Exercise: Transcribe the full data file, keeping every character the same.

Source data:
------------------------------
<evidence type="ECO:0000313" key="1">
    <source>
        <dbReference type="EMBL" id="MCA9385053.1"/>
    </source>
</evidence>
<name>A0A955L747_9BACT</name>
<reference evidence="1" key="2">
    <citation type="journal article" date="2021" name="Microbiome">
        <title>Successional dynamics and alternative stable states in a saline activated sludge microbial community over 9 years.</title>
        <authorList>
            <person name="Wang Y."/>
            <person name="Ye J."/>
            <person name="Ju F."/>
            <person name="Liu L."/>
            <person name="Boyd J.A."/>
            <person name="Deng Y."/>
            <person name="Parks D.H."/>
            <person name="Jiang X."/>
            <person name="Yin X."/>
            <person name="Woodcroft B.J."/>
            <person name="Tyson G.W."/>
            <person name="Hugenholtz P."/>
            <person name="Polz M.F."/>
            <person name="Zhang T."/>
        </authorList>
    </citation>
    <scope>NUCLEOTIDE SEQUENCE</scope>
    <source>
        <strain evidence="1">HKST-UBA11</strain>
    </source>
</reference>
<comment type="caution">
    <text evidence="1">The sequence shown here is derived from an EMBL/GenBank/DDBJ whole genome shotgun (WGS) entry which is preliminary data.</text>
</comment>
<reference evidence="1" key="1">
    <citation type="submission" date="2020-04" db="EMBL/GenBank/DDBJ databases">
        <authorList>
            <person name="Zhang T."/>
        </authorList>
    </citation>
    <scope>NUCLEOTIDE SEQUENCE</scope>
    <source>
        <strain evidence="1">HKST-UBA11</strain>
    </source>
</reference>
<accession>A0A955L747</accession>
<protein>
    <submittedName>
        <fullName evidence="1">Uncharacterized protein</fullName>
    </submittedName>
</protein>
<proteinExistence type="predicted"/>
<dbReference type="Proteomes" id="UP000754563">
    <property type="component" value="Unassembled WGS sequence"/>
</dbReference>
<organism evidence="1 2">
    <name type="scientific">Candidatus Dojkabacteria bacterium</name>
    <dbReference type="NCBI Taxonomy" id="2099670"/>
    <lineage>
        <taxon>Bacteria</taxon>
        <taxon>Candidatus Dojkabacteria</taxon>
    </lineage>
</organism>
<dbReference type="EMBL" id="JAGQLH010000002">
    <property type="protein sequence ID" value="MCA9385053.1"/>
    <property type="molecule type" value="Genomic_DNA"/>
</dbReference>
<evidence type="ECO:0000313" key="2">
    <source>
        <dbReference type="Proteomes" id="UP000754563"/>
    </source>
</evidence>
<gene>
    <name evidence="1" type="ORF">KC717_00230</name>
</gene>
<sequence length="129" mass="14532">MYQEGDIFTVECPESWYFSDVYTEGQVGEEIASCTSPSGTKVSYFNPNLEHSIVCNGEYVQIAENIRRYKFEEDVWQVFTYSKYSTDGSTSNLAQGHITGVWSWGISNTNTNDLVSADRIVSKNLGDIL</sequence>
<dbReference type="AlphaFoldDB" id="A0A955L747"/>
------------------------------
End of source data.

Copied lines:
<evidence type="ECO:0000313" key="1">
    <source>
        <dbReference type="EMBL" id="MCA9385053.1"/>
    </source>
</evidence>
<name>A0A955L747_9BACT</name>
<reference evidence="1" key="2">
    <citation type="journal article" date="2021" name="Microbiome">
        <title>Successional dynamics and alternative stable states in a saline activated sludge microbial community over 9 years.</title>
        <authorList>
            <person name="Wang Y."/>
            <person name="Ye J."/>
            <person name="Ju F."/>
            <person name="Liu L."/>
            <person name="Boyd J.A."/>
            <person name="Deng Y."/>
            <person name="Parks D.H."/>
            <person name="Jiang X."/>
            <person name="Yin X."/>
            <person name="Woodcroft B.J."/>
            <person name="Tyson G.W."/>
            <person name="Hugenholtz P."/>
            <person name="Polz M.F."/>
            <person name="Zhang T."/>
        </authorList>
    </citation>
    <scope>NUCLEOTIDE SEQUENCE</scope>
    <source>
        <strain evidence="1">HKST-UBA11</strain>
    </source>
</reference>
<comment type="caution">
    <text evidence="1">The sequence shown here is derived from an EMBL/GenBank/DDBJ whole genome shotgun (WGS) entry which is preliminary data.</text>
</comment>
<reference evidence="1" key="1">
    <citation type="submission" date="2020-04" db="EMBL/GenBank/DDBJ databases">
        <authorList>
            <person name="Zhang T."/>
        </authorList>
    </citation>
    <scope>NUCLEOTIDE SEQUENCE</scope>
    <source>
        <strain evidence="1">HKST-UBA11</strain>
    </source>
</reference>
<accession>A0A955L747</accession>
<protein>
    <submittedName>
        <fullName evidence="1">Uncharacterized protein</fullName>
    </submittedName>
</protein>
<proteinExistence type="predicted"/>
<dbReference type="Proteomes" id="UP000754563">
    <property type="component" value="Unassembled WGS sequence"/>
</dbReference>
<organism evidence="1 2">
    <name type="scientific">Candidatus Dojkabacteria bacterium</name>
    <dbReference type="NCBI Taxonomy" id="2099670"/>
    <lineage>
        <taxon>Bacteria</taxon>
        <taxon>Candidatus Dojkabacteria</taxon>
    </lineage>
</organism>
<dbReference type="EMBL" id="JAGQLH010000002">
    <property type="protein sequence ID" value="MCA9385053.1"/>
    <property type="molecule type" value="Genomic_DNA"/>
</dbReference>
<evidence type="ECO:0000313" key="2">
    <source>
        <dbReference type="Proteomes" id="UP000754563"/>
    </source>
</evidence>
<gene>
    <name evidence="1" type="ORF">KC717_00230</name>
</gene>
<sequence length="129" mass="14532">MYQEGDIFTVECPESWYFSDVYTEGQVGEEIASCTSPSGTKVSYFNPNLEHSIVCNGEYVQIAENIRRYKFEEDVWQVFTYSKYSTDGSTSNLAQGHITGVWSWGISNTNTNDLVSADRIVSKNLGDIL</sequence>
<dbReference type="AlphaFoldDB" id="A0A955L747"/>